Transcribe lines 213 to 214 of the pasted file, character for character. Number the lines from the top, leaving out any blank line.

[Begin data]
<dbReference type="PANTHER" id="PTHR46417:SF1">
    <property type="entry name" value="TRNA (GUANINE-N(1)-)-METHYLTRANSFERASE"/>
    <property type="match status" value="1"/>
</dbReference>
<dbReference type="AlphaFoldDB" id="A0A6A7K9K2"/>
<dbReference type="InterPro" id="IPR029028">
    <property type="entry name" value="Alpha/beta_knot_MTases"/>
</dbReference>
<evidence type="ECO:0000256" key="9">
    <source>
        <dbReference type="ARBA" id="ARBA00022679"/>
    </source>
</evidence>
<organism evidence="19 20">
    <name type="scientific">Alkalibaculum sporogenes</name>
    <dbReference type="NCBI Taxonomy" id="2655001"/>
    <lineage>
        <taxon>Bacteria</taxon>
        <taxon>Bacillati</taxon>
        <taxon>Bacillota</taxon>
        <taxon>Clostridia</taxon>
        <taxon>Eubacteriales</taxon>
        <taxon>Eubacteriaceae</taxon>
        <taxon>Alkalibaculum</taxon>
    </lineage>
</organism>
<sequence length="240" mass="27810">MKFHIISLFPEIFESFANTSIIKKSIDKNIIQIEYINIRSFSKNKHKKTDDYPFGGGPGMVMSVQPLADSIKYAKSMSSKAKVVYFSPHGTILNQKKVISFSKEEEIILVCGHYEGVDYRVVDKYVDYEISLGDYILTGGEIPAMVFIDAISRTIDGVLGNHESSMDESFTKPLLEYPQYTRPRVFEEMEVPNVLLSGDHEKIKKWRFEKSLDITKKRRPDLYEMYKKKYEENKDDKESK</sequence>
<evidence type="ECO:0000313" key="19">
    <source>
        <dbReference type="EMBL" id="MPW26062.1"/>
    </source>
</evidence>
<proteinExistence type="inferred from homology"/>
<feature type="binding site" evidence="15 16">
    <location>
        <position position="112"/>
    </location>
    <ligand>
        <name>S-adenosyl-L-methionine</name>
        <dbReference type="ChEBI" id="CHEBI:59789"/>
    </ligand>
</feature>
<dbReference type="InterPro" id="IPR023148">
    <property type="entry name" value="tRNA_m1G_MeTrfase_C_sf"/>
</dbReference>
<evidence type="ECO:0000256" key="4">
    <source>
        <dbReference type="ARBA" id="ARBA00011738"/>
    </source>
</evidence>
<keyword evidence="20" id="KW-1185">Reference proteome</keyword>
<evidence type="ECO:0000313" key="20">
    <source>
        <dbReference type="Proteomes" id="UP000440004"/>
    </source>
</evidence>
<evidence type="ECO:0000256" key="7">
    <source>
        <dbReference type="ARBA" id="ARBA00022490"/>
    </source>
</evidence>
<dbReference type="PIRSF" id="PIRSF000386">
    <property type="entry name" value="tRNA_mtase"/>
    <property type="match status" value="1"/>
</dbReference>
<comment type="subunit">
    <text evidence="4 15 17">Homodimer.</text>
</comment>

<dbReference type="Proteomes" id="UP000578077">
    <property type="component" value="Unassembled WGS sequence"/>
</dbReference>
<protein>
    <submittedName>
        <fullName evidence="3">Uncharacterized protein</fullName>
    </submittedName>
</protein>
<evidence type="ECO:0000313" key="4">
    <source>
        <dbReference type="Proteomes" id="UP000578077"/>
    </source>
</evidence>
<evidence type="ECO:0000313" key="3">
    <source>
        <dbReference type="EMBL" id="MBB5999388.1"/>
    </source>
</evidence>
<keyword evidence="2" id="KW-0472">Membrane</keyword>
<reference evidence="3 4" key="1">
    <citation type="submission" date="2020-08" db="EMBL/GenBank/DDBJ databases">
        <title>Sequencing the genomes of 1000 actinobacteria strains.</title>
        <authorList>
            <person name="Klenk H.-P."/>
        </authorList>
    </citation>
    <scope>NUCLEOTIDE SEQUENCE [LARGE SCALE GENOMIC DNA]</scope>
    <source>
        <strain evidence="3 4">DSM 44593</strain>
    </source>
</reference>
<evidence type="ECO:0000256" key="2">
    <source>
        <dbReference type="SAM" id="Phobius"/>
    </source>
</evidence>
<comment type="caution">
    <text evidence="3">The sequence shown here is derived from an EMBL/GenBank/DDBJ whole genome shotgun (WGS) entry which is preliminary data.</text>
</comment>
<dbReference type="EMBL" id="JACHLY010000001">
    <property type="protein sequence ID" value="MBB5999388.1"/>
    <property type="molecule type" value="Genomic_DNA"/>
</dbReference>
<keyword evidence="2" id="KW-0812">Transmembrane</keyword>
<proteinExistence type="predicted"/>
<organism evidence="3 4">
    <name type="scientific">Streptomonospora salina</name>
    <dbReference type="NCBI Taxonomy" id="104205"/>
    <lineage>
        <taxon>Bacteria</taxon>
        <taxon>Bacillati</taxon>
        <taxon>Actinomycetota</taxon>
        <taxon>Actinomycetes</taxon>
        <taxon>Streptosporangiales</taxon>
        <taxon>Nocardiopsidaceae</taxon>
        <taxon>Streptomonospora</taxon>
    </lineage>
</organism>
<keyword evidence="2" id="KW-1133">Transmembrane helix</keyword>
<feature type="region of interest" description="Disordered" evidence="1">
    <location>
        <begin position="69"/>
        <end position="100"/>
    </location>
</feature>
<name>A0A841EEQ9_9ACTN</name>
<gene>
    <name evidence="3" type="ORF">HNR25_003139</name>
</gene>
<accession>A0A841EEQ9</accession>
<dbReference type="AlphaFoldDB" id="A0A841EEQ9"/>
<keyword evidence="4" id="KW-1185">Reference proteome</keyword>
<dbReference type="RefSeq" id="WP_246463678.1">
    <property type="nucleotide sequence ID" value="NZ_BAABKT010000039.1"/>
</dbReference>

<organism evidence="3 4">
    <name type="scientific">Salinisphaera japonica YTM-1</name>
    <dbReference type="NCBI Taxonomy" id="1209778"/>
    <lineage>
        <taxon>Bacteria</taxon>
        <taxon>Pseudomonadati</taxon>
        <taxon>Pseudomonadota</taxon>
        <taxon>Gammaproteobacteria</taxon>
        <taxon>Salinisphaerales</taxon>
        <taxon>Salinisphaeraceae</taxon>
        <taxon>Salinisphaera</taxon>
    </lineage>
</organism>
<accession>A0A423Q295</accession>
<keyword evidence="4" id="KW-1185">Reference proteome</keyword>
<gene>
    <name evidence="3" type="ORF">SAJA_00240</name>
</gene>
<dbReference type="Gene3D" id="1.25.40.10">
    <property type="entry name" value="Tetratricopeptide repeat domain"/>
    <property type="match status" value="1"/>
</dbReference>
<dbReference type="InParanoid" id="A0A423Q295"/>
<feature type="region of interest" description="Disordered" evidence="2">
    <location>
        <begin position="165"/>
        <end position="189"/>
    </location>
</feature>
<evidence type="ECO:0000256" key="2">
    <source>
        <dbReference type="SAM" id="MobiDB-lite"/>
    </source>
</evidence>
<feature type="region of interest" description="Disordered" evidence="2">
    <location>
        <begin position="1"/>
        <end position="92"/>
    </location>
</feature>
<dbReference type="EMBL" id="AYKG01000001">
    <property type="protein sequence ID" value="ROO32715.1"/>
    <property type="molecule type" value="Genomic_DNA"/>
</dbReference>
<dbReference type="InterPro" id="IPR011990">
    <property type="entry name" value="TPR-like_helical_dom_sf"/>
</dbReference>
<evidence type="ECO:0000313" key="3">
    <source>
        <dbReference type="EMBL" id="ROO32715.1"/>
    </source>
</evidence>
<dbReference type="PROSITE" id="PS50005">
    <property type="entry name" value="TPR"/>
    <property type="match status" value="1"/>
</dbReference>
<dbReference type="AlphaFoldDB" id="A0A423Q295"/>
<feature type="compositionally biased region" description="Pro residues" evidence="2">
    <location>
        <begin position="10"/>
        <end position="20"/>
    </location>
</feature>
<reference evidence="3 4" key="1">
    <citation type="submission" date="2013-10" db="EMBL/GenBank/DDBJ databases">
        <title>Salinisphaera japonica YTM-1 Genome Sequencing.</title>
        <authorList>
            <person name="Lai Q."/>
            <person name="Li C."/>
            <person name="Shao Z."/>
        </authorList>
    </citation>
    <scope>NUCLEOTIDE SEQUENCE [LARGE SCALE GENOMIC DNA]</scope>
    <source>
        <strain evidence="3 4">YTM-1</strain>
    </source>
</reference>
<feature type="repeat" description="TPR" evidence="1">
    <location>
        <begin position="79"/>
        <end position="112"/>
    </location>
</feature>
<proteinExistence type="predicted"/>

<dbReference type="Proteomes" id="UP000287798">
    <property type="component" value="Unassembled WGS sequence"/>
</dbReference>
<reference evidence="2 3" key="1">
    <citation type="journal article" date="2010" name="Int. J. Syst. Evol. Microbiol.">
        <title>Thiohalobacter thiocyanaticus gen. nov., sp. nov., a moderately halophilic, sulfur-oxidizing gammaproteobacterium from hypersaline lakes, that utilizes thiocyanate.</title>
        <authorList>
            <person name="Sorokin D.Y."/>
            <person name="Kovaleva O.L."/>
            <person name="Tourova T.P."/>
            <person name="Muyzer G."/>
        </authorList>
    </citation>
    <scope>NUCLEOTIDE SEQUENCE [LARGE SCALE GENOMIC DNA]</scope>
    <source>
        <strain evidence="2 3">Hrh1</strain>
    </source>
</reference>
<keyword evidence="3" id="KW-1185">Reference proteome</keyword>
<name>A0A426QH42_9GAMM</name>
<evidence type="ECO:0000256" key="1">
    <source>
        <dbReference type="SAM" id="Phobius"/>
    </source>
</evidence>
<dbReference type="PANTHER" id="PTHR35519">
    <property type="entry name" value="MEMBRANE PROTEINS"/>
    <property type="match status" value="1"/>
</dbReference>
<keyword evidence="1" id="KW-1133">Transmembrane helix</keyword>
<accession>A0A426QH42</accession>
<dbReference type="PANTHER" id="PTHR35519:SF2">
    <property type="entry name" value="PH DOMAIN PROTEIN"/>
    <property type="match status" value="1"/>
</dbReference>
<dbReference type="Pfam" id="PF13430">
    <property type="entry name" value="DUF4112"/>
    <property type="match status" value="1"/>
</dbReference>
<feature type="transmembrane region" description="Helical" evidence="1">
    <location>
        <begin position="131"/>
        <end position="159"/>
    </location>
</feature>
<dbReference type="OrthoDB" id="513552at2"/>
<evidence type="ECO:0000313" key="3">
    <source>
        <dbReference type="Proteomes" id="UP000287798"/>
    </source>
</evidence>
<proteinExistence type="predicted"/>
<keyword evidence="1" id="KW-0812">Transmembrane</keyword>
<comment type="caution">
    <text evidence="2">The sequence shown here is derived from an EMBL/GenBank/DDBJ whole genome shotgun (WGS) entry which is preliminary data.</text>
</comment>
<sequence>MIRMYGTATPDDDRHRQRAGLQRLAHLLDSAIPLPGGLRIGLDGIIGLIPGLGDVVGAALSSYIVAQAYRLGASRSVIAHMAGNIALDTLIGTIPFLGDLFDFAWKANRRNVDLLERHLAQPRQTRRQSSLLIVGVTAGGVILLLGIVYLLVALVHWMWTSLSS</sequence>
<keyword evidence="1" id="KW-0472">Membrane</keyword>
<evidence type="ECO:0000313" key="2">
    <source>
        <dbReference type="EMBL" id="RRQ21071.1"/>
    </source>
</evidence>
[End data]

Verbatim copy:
            <person name="Shao Z."/>
        </authorList>